USA Gymnastics (USAG) filed for Chapter 11 bankruptcy, putting on hold scores of lawsuits as well as a move to revoke its status as the national governing body.
The Indianapolis, Ind.-based 501(c)(3) organization filed the voluntary petition on Wednesday in the U.S. Bankruptcy Court for the Southern District of Indiana, which stays all pending actions against it, including more than 100 lawsuits by hundreds of former gymnasts.
In its bankruptcy filing, USAG estimates the potential impact of victims’ lawsuits to be between $75 million and $150 million. Primary assets were listed as only $6.5 million.
In November, the United States Olympic Committee (USOC) moved to revoke national governing body status. That also is on hold during bankruptcy proceedings.
Chapter 11 bankruptcy is a reorganization that allows the entity to operate and remain solvent while Chapter 7 liquidation would have ceased operations and sold off assets to pay creditors.
The Chapter 11 filing “was not made for financial reasons, according to USAG, “but as a reorganization to enable the survivor’s claims, which are covered by insurance, to be resolved on an expedited basis.” USAG said it has funds to support day-to-day operations and obligations and is not seeking additional funding.
USAG is facing more than 100 lawsuits from gymnasts who said they were abused by Larry Nassar, a former national team doctor from Michigan State University.
“We owe it to the survivors to resolve, fully and finally, claims based on the horrific acts of the past and, through this process, seek to expedite resolution and help them move forward,” board chair Kathryn Carson said via a press release announcing the filing. “The Chapter 11 filing and the expedited resolution of these claims are critical first steps in rebuilding the community’s trust,” she said. The former chief legal counsel for the U.S. Golf Association, Carson joined the reconstituted board in June after the 18-member board resigned en masse. She was elected chair in November.
John Manly, an attorney representing survivors, said via Twitter that the bankruptcy filing will delay resolution of those lawsuits because it puts depositions and discovery in those cases on hold.
“This means the process of discovery stops for the civil attorneys representing Nassar victims. A predictable and defensive move by an organization already reeling,” John Barr, a reporter for ESPN, said via Twitter.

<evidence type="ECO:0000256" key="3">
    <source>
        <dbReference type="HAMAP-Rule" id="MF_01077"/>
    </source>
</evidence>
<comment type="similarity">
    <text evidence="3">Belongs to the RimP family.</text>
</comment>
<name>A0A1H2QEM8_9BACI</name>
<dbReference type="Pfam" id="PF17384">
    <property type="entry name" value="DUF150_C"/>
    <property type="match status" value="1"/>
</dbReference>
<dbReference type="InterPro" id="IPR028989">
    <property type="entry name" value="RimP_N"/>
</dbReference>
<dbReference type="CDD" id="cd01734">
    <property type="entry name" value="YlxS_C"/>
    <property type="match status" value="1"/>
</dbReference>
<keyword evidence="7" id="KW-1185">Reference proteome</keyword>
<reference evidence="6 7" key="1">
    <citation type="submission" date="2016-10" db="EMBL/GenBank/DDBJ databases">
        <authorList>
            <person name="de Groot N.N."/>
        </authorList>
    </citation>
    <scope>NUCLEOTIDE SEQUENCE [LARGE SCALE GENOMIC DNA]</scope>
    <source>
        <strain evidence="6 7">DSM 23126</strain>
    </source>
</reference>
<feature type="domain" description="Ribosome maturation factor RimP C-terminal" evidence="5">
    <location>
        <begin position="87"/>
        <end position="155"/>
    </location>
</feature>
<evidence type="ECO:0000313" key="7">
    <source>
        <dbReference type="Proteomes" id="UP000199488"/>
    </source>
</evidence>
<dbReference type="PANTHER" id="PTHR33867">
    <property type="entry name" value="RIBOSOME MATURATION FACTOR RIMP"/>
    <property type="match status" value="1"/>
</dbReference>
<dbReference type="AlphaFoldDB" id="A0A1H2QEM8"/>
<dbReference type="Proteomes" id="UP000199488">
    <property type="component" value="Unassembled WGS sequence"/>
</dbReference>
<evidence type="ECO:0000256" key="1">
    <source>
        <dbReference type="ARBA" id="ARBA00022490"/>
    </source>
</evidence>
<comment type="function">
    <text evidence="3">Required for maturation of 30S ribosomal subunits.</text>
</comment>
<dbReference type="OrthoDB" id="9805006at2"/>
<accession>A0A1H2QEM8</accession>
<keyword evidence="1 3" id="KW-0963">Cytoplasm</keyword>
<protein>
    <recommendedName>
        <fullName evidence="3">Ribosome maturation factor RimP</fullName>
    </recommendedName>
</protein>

Apart from insurance proceeds, USA Gymnastics said it has “no other significant assets that could be used to play claims.”
The survivors’ claims against USA Gymnastics are covered by insurance previously purchased by the organization, and the amount of available insurance proceeds available is not affected by the bankruptcy filing, according to the statement. USA Gymnastics believes that the Bankruptcy Court is the “best forum in which to implement appropriate procedures to equitably determine and allocate the insurance proceeds among claimants, allowing compensation to survivors to proceed more quickly than litigation filed in multiple courts around the country,” the statement continued.
The largest creditor, almost $340,000, was listed as former CEO Steve Penny. He resigned in 2017 with a reported $1 million severance. In October, he was arrested after being indicted on charges of tampering with evidence in the Nassar case.
USAG is seeking a permanent CEO. The Chapter 11 filing noted it has hired a search firm and expects to hire someone in early 2019. Interim President Mary Bono abruptly resigned after being criticized for a controversial tweet related to the 30th anniversary of Nike’s “Just Do It” campaign featuring Colin Kaepernick.
USAG reported total revenue of $34.4 million in 2016, according to the most recent tax form available. In addition to $5 million in contributions and grants, some $27.7 million was generated via program revenue, including $13 million from member services and $12.9 million from national event revenues. Net assets were listed as $3 million, up from less than $1 million in 2015.
As president, Penny earned $670,729 in total compensation, including $100,000 in bonus and incentives, $30,000 in nontaxable benefits and $31,000 in other reportable compensation.
Michigan State University this week completed a $500 million payment into a fund specifically created for victims of Nassar, who worked at the university. He was convicted of abusing hundreds of former gymnasts. As part of a settlement in May, a court mandated The Qualified Survivor Fund would receive $425 million and $75 million would go to a litigation fund.